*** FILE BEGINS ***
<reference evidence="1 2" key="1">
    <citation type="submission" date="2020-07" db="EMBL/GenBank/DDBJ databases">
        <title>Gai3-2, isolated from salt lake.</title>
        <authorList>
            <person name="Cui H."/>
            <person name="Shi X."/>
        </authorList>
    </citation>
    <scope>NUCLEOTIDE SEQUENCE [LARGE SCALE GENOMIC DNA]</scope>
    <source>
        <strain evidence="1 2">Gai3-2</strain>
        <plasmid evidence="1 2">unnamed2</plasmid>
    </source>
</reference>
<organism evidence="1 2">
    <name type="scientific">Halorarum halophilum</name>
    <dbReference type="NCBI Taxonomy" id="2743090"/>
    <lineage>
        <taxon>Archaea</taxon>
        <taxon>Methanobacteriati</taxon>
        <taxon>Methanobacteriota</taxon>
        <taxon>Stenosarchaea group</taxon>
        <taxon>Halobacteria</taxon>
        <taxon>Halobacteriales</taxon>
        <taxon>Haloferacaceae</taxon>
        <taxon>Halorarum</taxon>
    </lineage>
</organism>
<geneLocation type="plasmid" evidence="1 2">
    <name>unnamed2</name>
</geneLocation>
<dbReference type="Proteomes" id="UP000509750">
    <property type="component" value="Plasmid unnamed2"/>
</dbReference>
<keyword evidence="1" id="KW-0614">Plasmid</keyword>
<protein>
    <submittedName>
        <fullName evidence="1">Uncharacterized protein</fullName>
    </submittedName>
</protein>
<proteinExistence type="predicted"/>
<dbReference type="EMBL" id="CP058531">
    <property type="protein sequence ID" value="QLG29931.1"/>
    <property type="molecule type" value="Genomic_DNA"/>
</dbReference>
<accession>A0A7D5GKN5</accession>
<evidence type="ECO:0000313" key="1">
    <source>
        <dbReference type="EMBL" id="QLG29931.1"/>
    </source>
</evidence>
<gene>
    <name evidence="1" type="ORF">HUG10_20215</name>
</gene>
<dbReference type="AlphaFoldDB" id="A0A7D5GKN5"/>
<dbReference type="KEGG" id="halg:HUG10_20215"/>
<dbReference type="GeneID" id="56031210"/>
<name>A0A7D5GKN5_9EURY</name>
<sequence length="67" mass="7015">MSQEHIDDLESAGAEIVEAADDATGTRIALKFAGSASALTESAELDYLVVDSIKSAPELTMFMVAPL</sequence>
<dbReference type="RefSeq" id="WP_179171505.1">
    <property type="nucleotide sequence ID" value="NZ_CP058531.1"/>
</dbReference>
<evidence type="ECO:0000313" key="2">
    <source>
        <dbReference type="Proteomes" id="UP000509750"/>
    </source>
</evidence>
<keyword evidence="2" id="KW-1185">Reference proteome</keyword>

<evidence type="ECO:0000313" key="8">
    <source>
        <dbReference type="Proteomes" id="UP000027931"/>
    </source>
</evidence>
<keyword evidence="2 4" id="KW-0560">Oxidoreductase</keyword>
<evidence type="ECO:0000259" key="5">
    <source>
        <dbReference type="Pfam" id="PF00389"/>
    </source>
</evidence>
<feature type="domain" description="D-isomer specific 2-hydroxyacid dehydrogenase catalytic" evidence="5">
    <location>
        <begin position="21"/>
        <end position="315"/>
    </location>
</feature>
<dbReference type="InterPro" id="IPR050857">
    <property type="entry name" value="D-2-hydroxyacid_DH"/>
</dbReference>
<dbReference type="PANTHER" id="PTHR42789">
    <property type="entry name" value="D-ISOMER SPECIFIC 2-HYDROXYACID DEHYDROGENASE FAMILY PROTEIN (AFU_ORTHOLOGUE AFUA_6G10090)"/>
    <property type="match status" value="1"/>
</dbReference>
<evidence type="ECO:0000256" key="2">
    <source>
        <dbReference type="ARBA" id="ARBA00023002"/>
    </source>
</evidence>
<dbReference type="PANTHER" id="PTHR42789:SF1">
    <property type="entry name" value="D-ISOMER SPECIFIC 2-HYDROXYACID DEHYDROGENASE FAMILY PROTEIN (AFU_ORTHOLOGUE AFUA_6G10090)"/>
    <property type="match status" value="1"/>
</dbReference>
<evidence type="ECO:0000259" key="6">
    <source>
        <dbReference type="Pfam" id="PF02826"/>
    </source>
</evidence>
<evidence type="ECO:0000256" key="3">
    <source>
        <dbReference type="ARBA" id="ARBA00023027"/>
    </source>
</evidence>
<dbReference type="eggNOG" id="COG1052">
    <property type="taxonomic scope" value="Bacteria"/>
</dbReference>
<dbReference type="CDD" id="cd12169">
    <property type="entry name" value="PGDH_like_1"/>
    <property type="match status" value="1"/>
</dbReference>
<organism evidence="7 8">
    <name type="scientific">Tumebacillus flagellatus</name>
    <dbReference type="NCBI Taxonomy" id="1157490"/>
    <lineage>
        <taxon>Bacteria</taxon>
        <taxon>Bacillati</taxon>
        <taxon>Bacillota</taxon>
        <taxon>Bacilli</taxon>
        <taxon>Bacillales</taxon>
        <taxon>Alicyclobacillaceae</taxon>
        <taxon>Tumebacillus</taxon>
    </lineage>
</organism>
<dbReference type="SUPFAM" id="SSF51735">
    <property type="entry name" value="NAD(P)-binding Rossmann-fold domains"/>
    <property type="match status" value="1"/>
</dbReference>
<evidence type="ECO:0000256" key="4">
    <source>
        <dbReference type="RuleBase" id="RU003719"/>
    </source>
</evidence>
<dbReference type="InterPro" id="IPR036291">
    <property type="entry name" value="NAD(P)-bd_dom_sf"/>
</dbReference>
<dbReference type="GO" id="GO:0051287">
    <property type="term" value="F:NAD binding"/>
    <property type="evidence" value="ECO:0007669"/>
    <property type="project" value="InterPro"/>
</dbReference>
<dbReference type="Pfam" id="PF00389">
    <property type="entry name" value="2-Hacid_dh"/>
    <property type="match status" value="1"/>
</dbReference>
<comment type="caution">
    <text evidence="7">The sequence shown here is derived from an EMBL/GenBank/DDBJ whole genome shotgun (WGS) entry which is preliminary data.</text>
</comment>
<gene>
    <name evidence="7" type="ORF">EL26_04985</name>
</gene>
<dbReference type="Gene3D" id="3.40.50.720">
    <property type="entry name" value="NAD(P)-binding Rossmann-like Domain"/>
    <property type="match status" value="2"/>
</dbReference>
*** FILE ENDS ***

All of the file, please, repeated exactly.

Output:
<reference evidence="1 2" key="1">
    <citation type="submission" date="2020-07" db="EMBL/GenBank/DDBJ databases">
        <title>Gai3-2, isolated from salt lake.</title>
        <authorList>
            <person name="Cui H."/>
            <person name="Shi X."/>
        </authorList>
    </citation>
    <scope>NUCLEOTIDE SEQUENCE [LARGE SCALE GENOMIC DNA]</scope>
    <source>
        <strain evidence="1 2">Gai3-2</strain>
        <plasmid evidence="1 2">unnamed2</plasmid>
    </source>
</reference>
<organism evidence="1 2">
    <name type="scientific">Halorarum halophilum</name>
    <dbReference type="NCBI Taxonomy" id="2743090"/>
    <lineage>
        <taxon>Archaea</taxon>
        <taxon>Methanobacteriati</taxon>
        <taxon>Methanobacteriota</taxon>
        <taxon>Stenosarchaea group</taxon>
        <taxon>Halobacteria</taxon>
        <taxon>Halobacteriales</taxon>
        <taxon>Haloferacaceae</taxon>
        <taxon>Halorarum</taxon>
    </lineage>
</organism>
<geneLocation type="plasmid" evidence="1 2">
    <name>unnamed2</name>
</geneLocation>
<dbReference type="Proteomes" id="UP000509750">
    <property type="component" value="Plasmid unnamed2"/>
</dbReference>
<keyword evidence="1" id="KW-0614">Plasmid</keyword>
<protein>
    <submittedName>
        <fullName evidence="1">Uncharacterized protein</fullName>
    </submittedName>
</protein>
<proteinExistence type="predicted"/>
<dbReference type="EMBL" id="CP058531">
    <property type="protein sequence ID" value="QLG29931.1"/>
    <property type="molecule type" value="Genomic_DNA"/>
</dbReference>
<accession>A0A7D5GKN5</accession>
<evidence type="ECO:0000313" key="1">
    <source>
        <dbReference type="EMBL" id="QLG29931.1"/>
    </source>
</evidence>
<gene>
    <name evidence="1" type="ORF">HUG10_20215</name>
</gene>
<dbReference type="AlphaFoldDB" id="A0A7D5GKN5"/>
<dbReference type="KEGG" id="halg:HUG10_20215"/>
<dbReference type="GeneID" id="56031210"/>
<name>A0A7D5GKN5_9EURY</name>
<sequence length="67" mass="7015">MSQEHIDDLESAGAEIVEAADDATGTRIALKFAGSASALTESAELDYLVVDSIKSAPELTMFMVAPL</sequence>
<dbReference type="RefSeq" id="WP_179171505.1">
    <property type="nucleotide sequence ID" value="NZ_CP058531.1"/>
</dbReference>
<evidence type="ECO:0000313" key="2">
    <source>
        <dbReference type="Proteomes" id="UP000509750"/>
    </source>
</evidence>
<keyword evidence="2" id="KW-1185">Reference proteome</keyword>

<evidence type="ECO:0000313" key="8">
    <source>
        <dbReference type="Proteomes" id="UP000027931"/>
    </source>
</evidence>
<keyword evidence="2 4" id="KW-0560">Oxidoreductase</keyword>
<evidence type="ECO:0000259" key="5">
    <source>
        <dbReference type="Pfam" id="PF00389"/>
    </source>
</evidence>
<feature type="domain" description="D-isomer specific 2-hydroxyacid dehydrogenase catalytic" evidence="5">
    <location>
        <begin position="21"/>
        <end position="315"/>
    </location>
</feature>
<dbReference type="InterPro" id="IPR050857">
    <property type="entry name" value="D-2-hydroxyacid_DH"/>
</dbReference>
<dbReference type="PANTHER" id="PTHR42789">
    <property type="entry name" value="D-ISOMER SPECIFIC 2-HYDROXYACID DEHYDROGENASE FAMILY PROTEIN (AFU_ORTHOLOGUE AFUA_6G10090)"/>
    <property type="match status" value="1"/>
</dbReference>
<evidence type="ECO:0000256" key="2">
    <source>
        <dbReference type="ARBA" id="ARBA00023002"/>
    </source>
</evidence>
<dbReference type="PANTHER" id="PTHR42789:SF1">
    <property type="entry name" value="D-ISOMER SPECIFIC 2-HYDROXYACID DEHYDROGENASE FAMILY PROTEIN (AFU_ORTHOLOGUE AFUA_6G10090)"/>
    <property type="match status" value="1"/>
</dbReference>
<evidence type="ECO:0000259" key="6">
    <source>
        <dbReference type="Pfam" id="PF02826"/>
    </source>
</evidence>
<evidence type="ECO:0000256" key="3">
    <source>
        <dbReference type="ARBA" id="ARBA00023027"/>
    </source>
</evidence>
<dbReference type="eggNOG" id="COG1052">
    <property type="taxonomic scope" value="Bacteria"/>
</dbReference>
<dbReference type="CDD" id="cd12169">
    <property type="entry name" value="PGDH_like_1"/>
    <property type="match status" value="1"/>
</dbReference>
<organism evidence="7 8">
    <name type="scientific">Tumebacillus flagellatus</name>
    <dbReference type="NCBI Taxonomy" id="1157490"/>
    <lineage>
        <taxon>Bacteria</taxon>
        <taxon>Bacillati</taxon>
        <taxon>Bacillota</taxon>
        <taxon>Bacilli</taxon>
        <taxon>Bacillales</taxon>
        <taxon>Alicyclobacillaceae</taxon>
        <taxon>Tumebacillus</taxon>
    </lineage>
</organism>
<dbReference type="SUPFAM" id="SSF51735">
    <property type="entry name" value="NAD(P)-binding Rossmann-fold domains"/>
    <property type="match status" value="1"/>
</dbReference>
<evidence type="ECO:0000256" key="4">
    <source>
        <dbReference type="RuleBase" id="RU003719"/>
    </source>
</evidence>
<dbReference type="InterPro" id="IPR036291">
    <property type="entry name" value="NAD(P)-bd_dom_sf"/>
</dbReference>
<dbReference type="GO" id="GO:0051287">
    <property type="term" value="F:NAD binding"/>
    <property type="evidence" value="ECO:0007669"/>
    <property type="project" value="InterPro"/>
</dbReference>
<dbReference type="Pfam" id="PF00389">
    <property type="entry name" value="2-Hacid_dh"/>
    <property type="match status" value="1"/>
</dbReference>
<comment type="caution">
    <text evidence="7">The sequence shown here is derived from an EMBL/GenBank/DDBJ whole genome shotgun (WGS) entry which is preliminary data.</text>
</comment>
<gene>
    <name evidence="7" type="ORF">EL26_04985</name>
</gene>
<dbReference type="Gene3D" id="3.40.50.720">
    <property type="entry name" value="NAD(P)-binding Rossmann-like Domain"/>
    <property type="match status" value="2"/>
</dbReference>